Russell Brand, Bloomsbury Theatre, London

No apology, and not all that many laughs either
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The Independent Culture

Love means never having to say you're sorry, and since Russell Brand is much in love, with himself, no apology was had when finally he strutted on stage for his first big appearance since the Andrew Sachs scandal.

It was an hour after the official start time when a montage of news clips about the affair heralded the appearance of the man who boasts of having carnal knowledge of Sachs's granddaughter.

He described the incident involving himself and the soon-to-be rehabilitated Jonathan Ross as "two idiots dancing towards a canyon". There are people out there who would use far harsher words about two highly paid performers leaving obscene messages on an elderly man's telephone but they were not in London's Bloomsbury Theatre. The theatre had taken the precaution of using a fan mail listing to fill the seats.

Brand pushed through this preview of the live show that he plans to take on tour in 80 minutes – all in one go – after support from "Russell's KY jelly" and the poet Mr G.

Resembling what the Greek god Pan might have looked like if he had been into Goth bands, the jaunty Brand soon removed a leather jerkin to reveal long johns-cum-skirt top, giving him more freedom to revel in his infamy. "I am the news!" he sang to the theme of News at Ten, leaping to celebrate topping the current affairs agenda, one he contends was deliberately manipulated to bury credit-crunch stories. Earlier, he admitted that "what to wear" was one of the most trying decisions he had to make in the face of the media encampment outside his Hampstead home. Being put on the sex offenders register or sent to Afghanistan, as some of the angry mob suggested at the time, were punishments that did not fit the crime.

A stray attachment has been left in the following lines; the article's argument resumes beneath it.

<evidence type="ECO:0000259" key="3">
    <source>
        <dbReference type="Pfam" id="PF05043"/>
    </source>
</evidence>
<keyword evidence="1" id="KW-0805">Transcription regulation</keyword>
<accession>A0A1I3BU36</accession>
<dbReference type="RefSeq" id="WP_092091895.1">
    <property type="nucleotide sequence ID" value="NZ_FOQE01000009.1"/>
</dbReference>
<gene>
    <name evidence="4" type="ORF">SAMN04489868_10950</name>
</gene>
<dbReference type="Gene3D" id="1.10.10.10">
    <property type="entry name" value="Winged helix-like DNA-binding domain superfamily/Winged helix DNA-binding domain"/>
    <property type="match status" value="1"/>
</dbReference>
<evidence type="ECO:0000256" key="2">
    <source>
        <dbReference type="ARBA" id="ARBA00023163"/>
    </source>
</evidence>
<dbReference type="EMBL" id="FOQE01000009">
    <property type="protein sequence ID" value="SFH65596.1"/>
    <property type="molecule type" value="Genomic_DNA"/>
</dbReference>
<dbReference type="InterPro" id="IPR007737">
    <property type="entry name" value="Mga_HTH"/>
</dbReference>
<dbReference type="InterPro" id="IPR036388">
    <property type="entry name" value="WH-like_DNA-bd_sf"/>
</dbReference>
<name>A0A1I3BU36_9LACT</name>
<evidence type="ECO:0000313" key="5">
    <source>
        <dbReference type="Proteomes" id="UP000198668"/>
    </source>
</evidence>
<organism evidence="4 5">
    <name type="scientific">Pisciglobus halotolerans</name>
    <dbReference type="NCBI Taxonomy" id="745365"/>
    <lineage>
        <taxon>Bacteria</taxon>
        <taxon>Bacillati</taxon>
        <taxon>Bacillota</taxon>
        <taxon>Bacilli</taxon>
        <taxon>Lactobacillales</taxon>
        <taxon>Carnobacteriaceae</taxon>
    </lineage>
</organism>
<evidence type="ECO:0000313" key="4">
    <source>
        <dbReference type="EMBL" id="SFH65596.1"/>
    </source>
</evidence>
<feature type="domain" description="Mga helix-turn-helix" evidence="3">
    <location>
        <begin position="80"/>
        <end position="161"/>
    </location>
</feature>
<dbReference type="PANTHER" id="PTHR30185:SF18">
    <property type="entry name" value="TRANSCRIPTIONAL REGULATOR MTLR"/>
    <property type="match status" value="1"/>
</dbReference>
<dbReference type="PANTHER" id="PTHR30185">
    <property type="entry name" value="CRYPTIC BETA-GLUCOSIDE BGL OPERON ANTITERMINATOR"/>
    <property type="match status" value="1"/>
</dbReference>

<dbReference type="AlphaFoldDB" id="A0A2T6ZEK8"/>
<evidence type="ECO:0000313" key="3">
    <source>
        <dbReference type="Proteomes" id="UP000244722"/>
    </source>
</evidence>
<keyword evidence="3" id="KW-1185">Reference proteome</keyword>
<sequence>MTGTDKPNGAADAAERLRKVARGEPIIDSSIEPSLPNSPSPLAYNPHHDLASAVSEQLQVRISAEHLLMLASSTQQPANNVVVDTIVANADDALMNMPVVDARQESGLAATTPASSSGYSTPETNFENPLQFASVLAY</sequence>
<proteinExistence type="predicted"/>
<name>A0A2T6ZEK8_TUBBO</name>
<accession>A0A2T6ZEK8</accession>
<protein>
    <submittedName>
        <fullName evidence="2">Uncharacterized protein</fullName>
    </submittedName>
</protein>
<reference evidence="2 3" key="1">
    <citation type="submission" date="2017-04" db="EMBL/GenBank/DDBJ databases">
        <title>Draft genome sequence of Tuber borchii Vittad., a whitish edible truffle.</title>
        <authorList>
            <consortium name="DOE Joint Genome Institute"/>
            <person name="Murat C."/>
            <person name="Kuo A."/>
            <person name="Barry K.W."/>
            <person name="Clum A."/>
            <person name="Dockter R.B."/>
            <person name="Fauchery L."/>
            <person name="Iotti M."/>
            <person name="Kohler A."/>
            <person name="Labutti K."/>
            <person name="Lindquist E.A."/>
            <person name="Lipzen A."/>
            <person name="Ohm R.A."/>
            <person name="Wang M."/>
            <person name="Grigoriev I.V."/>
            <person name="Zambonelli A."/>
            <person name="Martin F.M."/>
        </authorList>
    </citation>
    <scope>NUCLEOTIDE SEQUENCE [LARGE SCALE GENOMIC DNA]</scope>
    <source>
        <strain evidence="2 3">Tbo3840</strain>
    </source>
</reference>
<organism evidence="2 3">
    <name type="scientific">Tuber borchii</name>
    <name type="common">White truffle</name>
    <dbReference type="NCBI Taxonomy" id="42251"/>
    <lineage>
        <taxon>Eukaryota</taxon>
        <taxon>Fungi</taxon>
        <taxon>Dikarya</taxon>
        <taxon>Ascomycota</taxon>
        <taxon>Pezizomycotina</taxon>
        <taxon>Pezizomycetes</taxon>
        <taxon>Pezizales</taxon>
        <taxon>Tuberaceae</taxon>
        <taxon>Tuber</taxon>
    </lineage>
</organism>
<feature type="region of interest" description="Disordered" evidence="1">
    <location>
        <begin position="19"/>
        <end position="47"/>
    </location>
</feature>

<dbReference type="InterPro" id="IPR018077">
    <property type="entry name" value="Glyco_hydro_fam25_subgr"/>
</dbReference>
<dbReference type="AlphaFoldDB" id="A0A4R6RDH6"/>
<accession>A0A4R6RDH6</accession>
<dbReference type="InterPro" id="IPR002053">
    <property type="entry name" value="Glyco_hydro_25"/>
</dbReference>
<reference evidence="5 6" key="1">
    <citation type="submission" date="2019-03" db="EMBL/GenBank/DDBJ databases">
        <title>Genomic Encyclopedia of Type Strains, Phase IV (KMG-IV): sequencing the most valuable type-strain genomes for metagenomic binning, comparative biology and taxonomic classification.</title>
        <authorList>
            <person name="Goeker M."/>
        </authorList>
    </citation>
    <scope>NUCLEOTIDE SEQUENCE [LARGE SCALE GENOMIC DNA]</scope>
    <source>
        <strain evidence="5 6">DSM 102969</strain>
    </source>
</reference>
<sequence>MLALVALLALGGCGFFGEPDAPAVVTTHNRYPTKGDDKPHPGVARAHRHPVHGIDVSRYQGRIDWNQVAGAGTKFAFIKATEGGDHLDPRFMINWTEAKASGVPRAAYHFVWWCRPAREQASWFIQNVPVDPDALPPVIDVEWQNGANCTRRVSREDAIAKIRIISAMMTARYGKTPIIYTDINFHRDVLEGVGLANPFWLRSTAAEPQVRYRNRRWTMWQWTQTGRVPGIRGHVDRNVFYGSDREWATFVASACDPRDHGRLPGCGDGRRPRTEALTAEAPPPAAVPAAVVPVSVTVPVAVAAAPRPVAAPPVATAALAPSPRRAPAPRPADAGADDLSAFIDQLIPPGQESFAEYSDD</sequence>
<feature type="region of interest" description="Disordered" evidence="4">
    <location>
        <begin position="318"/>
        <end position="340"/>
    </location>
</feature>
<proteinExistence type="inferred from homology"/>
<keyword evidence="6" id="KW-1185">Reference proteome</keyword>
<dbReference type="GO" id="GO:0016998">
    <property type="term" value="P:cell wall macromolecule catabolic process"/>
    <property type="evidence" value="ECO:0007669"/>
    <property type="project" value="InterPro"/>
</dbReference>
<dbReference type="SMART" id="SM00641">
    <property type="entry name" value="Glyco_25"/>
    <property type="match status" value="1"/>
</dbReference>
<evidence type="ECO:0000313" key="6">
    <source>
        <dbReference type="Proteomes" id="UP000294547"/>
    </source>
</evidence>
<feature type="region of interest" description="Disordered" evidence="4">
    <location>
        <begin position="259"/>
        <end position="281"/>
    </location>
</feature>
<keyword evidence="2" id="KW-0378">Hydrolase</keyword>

While the scandal is not all that is on offer, it is the prime cut of the evening. Elsewhere, familiar material about giving money to homeless people being the equivalent of throwing money into a wishing well combines with tales based on the dislocation of communication. The puffed-up story of an argument with a Jamaican taxi driver in which Brand adopts an exaggerated Cockney accent seems more about showcasing his acting ability than his comedic prowess.

The other large set piece of the evening is Brand's stateside experience of hosting the MTV Video Music Awards last year, where he offended some viewers by telling the audience to vote for Barack Obama and called George Bush a "retarded cowboy fella". He gives his Bloomsbury audience the benefit of the links he ditched after the Bush remark flopped and reads out some of the death threats he received. This portion of his show feels somewhat lazy.

I worry that Brand's catchphrase from his last tour, "my life is essentially a string of embarrassing and shameful incidents punctuated only by telling people about the embarrassing and shameful incidents," says too much about the limitations of his stand up. His treatise on sex is all but reduced to giving sex tips, an approach as formulaic and as one dimensional as reading out death threats.